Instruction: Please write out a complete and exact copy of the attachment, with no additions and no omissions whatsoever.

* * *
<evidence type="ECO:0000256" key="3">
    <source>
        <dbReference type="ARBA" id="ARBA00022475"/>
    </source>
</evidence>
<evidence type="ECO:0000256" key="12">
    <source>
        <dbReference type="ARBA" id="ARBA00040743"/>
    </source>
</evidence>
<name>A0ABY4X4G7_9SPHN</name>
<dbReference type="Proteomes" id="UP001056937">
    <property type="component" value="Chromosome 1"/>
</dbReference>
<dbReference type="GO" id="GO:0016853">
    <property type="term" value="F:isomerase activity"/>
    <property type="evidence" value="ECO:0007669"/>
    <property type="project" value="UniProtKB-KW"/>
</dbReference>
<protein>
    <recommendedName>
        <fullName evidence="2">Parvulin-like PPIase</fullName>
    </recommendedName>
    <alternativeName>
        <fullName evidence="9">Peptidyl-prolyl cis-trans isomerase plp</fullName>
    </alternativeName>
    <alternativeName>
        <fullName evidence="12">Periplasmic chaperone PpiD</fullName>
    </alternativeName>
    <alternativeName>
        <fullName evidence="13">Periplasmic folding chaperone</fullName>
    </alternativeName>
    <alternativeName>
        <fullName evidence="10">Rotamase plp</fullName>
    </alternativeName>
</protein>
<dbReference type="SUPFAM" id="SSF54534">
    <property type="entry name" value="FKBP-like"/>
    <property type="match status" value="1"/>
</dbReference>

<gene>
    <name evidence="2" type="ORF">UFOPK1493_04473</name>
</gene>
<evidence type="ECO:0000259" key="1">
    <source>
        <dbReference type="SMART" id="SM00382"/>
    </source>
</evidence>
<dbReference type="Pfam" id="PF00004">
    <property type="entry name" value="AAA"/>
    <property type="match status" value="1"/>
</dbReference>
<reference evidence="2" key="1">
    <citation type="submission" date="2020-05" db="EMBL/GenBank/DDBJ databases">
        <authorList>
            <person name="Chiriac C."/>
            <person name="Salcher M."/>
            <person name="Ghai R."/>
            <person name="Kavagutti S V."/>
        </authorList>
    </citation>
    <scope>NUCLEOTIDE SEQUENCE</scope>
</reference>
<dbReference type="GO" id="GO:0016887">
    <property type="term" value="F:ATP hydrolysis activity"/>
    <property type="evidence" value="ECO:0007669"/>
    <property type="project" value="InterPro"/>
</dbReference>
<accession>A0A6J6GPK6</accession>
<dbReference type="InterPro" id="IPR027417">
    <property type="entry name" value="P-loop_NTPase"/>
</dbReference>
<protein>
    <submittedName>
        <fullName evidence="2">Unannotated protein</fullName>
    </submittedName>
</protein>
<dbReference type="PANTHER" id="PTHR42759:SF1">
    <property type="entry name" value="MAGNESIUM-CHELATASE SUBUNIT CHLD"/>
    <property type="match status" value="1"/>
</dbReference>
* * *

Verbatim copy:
<evidence type="ECO:0000256" key="3">
    <source>
        <dbReference type="ARBA" id="ARBA00022475"/>
    </source>
</evidence>
<evidence type="ECO:0000256" key="12">
    <source>
        <dbReference type="ARBA" id="ARBA00040743"/>
    </source>
</evidence>
<name>A0ABY4X4G7_9SPHN</name>
<dbReference type="Proteomes" id="UP001056937">
    <property type="component" value="Chromosome 1"/>
</dbReference>
<dbReference type="GO" id="GO:0016853">
    <property type="term" value="F:isomerase activity"/>
    <property type="evidence" value="ECO:0007669"/>
    <property type="project" value="UniProtKB-KW"/>
</dbReference>
<protein>
    <recommendedName>
        <fullName evidence="2">Parvulin-like PPIase</fullName>
    </recommendedName>
    <alternativeName>
        <fullName evidence="9">Peptidyl-prolyl cis-trans isomerase plp</fullName>
    </alternativeName>
    <alternativeName>
        <fullName evidence="12">Periplasmic chaperone PpiD</fullName>
    </alternativeName>
    <alternativeName>
        <fullName evidence="13">Periplasmic folding chaperone</fullName>
    </alternativeName>
    <alternativeName>
        <fullName evidence="10">Rotamase plp</fullName>
    </alternativeName>
</protein>
<dbReference type="SUPFAM" id="SSF54534">
    <property type="entry name" value="FKBP-like"/>
    <property type="match status" value="1"/>
</dbReference>

<gene>
    <name evidence="2" type="ORF">UFOPK1493_04473</name>
</gene>
<evidence type="ECO:0000259" key="1">
    <source>
        <dbReference type="SMART" id="SM00382"/>
    </source>
</evidence>
<dbReference type="Pfam" id="PF00004">
    <property type="entry name" value="AAA"/>
    <property type="match status" value="1"/>
</dbReference>
<reference evidence="2" key="1">
    <citation type="submission" date="2020-05" db="EMBL/GenBank/DDBJ databases">
        <authorList>
            <person name="Chiriac C."/>
            <person name="Salcher M."/>
            <person name="Ghai R."/>
            <person name="Kavagutti S V."/>
        </authorList>
    </citation>
    <scope>NUCLEOTIDE SEQUENCE</scope>
</reference>
<dbReference type="GO" id="GO:0016887">
    <property type="term" value="F:ATP hydrolysis activity"/>
    <property type="evidence" value="ECO:0007669"/>
    <property type="project" value="InterPro"/>
</dbReference>
<accession>A0A6J6GPK6</accession>
<dbReference type="InterPro" id="IPR027417">
    <property type="entry name" value="P-loop_NTPase"/>
</dbReference>
<protein>
    <submittedName>
        <fullName evidence="2">Unannotated protein</fullName>
    </submittedName>
</protein>
<dbReference type="PANTHER" id="PTHR42759:SF1">
    <property type="entry name" value="MAGNESIUM-CHELATASE SUBUNIT CHLD"/>
    <property type="match status" value="1"/>
</dbReference>